Customers with disability click-away from inaccessible sites

Wed 11 January 2017

A man wearing glasses sitting at a computer

Customers with disability in the UK, who have a total estimated spending power of more than 11.75 billion pounds, have shown that they will not purchase from sites that are inaccessible or difficult for them to use.

The Click-Away Pound Report, released in December 2016, assesses the online shopping experience of customers with disability, and the cost to business of ignoring them.

The report follows the Australian Network on Disability’s annual Disability Confidence Survey, which revealed a passive approach to welcoming people with disability among small and medium sized businesses.

According to Suzanne Colbert AM, CEO at the Australian Network on Disability, while businesses generally have a positive attitude to people with a disability, there is still a long way to go in making services accessible.

“The Click-Away Pound survey supports our own learning that we need to do much more to improve the experiences of people with disability. I personally find it mind blowing that businesses are willing to miss out on such a large and important market segment.  With one in five Australians experiencing disability during their lifetime it is time for organisations to take a more proactive approach to welcoming this important part of our community,” she said.

The Click-Away Pound Report found:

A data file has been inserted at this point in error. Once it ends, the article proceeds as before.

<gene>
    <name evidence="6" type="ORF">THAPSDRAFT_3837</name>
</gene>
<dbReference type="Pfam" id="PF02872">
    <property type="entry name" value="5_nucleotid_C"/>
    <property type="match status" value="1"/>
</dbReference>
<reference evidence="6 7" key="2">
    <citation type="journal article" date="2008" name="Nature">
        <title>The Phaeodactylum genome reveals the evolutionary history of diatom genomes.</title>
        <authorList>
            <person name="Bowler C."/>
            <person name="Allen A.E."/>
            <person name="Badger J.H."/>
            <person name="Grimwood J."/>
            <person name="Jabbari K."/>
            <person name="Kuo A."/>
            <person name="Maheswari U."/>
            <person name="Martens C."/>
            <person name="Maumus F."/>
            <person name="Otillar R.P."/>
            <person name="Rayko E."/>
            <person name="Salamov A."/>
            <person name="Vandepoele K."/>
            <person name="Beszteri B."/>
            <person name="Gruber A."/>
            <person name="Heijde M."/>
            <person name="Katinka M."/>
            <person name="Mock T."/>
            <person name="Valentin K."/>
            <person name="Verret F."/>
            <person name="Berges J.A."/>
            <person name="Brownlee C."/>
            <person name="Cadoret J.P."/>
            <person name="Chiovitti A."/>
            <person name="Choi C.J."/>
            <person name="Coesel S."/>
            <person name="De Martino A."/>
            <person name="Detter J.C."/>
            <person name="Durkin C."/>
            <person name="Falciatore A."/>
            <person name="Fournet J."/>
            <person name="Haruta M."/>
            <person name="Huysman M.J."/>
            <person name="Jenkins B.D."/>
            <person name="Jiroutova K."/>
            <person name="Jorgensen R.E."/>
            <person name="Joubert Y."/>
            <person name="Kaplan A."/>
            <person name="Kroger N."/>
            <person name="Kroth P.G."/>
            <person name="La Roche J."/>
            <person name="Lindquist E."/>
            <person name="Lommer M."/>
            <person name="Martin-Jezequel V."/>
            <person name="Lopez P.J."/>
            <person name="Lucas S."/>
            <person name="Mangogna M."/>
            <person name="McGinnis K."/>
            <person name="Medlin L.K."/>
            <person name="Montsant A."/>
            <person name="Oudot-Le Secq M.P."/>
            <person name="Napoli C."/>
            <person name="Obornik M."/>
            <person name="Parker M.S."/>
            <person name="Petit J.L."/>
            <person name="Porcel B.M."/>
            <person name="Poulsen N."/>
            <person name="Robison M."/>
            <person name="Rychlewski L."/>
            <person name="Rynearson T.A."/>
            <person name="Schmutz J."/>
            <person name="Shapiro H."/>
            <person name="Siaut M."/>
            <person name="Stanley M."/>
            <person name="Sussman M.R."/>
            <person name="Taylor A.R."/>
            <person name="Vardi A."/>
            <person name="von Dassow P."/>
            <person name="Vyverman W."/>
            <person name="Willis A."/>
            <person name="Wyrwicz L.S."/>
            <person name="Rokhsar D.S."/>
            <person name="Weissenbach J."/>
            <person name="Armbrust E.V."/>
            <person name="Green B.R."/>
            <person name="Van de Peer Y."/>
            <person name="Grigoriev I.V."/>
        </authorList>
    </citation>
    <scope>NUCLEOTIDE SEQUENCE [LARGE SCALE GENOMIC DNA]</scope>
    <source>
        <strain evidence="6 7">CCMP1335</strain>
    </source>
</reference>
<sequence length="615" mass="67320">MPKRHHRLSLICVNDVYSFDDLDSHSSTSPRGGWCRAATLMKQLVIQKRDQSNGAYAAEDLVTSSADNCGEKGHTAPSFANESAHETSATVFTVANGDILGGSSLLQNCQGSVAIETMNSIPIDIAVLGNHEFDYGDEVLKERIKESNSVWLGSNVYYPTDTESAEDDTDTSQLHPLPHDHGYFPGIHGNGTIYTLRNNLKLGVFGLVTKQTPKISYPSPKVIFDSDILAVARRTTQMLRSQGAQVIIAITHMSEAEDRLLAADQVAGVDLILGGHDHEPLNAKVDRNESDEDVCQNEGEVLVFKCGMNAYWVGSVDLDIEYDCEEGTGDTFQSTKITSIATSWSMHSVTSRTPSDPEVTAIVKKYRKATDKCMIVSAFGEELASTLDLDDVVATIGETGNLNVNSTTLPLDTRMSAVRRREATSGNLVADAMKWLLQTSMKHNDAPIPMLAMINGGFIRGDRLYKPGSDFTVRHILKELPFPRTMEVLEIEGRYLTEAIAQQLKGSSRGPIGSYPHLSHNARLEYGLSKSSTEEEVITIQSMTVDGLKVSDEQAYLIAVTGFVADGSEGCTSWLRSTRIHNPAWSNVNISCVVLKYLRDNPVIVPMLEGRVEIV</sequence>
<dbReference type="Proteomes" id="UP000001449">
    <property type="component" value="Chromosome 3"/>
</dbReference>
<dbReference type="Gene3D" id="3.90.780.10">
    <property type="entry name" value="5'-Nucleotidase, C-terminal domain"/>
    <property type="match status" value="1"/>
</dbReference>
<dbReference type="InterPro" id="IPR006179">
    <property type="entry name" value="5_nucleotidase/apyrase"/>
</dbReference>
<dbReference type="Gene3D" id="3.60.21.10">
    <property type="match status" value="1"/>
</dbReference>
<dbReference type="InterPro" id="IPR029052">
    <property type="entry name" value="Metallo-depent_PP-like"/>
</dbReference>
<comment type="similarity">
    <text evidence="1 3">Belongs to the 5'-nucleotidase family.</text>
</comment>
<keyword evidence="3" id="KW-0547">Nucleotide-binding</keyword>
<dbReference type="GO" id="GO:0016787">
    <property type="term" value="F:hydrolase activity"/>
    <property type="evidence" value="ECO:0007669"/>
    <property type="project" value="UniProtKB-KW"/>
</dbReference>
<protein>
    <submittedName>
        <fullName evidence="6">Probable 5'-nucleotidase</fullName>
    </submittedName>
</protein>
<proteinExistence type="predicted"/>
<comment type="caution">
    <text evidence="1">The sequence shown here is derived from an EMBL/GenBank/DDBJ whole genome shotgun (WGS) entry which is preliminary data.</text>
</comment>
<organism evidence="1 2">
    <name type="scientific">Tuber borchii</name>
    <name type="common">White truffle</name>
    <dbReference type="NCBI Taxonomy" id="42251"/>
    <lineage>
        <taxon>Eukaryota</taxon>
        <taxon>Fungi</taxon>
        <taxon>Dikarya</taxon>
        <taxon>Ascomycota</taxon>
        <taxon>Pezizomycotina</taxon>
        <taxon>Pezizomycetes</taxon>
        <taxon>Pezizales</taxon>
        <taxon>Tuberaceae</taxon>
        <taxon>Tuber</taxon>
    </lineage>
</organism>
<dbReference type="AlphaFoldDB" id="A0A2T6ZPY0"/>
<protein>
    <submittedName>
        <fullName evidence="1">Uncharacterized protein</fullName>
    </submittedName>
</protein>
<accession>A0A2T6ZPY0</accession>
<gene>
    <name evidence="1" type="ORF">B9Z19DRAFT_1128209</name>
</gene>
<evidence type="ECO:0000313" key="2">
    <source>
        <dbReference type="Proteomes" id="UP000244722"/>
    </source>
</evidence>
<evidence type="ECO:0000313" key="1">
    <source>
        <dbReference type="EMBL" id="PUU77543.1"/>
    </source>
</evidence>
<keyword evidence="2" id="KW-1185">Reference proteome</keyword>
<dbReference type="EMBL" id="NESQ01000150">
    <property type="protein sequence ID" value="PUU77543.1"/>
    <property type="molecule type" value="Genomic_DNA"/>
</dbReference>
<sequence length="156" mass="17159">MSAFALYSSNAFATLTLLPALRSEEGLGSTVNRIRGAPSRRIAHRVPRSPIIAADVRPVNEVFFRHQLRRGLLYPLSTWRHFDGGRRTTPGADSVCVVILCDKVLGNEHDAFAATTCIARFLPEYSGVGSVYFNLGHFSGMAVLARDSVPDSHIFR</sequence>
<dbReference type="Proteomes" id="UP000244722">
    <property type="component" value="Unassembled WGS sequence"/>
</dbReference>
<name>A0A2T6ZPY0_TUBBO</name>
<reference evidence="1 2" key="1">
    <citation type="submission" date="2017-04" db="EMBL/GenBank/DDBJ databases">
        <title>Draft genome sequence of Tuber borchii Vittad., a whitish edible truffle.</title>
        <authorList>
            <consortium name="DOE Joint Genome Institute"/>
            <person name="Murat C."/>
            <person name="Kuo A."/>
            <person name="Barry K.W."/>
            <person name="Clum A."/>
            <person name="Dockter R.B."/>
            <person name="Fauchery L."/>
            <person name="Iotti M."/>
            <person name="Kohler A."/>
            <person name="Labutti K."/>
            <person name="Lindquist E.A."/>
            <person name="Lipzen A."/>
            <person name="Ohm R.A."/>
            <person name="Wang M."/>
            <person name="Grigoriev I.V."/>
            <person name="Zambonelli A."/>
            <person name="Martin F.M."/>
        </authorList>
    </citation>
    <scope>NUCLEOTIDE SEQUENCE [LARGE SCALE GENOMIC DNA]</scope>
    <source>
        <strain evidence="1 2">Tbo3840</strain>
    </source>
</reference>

• 71% of disabled customers with access needs will click away from a website that they find difficult to use.
  • Those customers who click away have an estimated spending power of £11.75 billion in the UK alone, around 10% of the total UK online spend in 2016.
  • 82% of customers with access needs would spend more if websites were more accessible.
  • Most businesses will be unaware that they are losing income because only 7% of disabled customers who have difficulty using a site will contact them.

Digital accessibility, including inclusive website design and accessible online shopping can make a huge difference to the customer experience.

According to Jason Barker, Principal at Design for Dignity, shopping should be an independent, pleasurable and dignified experience.

“Overwhelmingly, people with disability just want a ‘fair go’, they want the same access as anyone else. When companies design for dignity every one of us benefits,” he said.

For advice and guidance on accessible retailing, the Australian Network on Disability, in partnership with Design for Dignity, has released a publication called Design for Dignity – Retail Guidelines

The free resource includes advice on how to ensure your website is accessible, information on the Web Content Accessibility Guidelines (WCAG) and how to work with your Information Technology supplier to improve your site.

To read the guidelines or to find out more visit www.and.org.au or call 1300 363 645. 

About the survey

The Click-Away Pound Survey was launched on 14 January 2016 and closed on 8 July 2016. 362 people with disabilities completed an online questionnaire.

Visit http://www.clickawaypound.com/cap16finalreport.html  for a copy of the full report.

About the Australian Network on Disability

Founded in 2000, the Australian Network on Disability is a national, membership based, for-purpose organisation, that aims to advance access and inclusion of people with disability in all aspects of Australian business, including; employment, customer service, stakeholder relations and supply of goods.

Member organisations have access to a network of highly skilled relationship managers and training consultants, who are experts in providing training, advice and resources to support disability access and inclusion.

Media Contact

Megan Bishop
Marketing & PR Manager
Australian Network on Disability
Ph: (02) 8270 9200
Mobile: 0405 624 232
Email: Megan.Bishop@and.org.au

 

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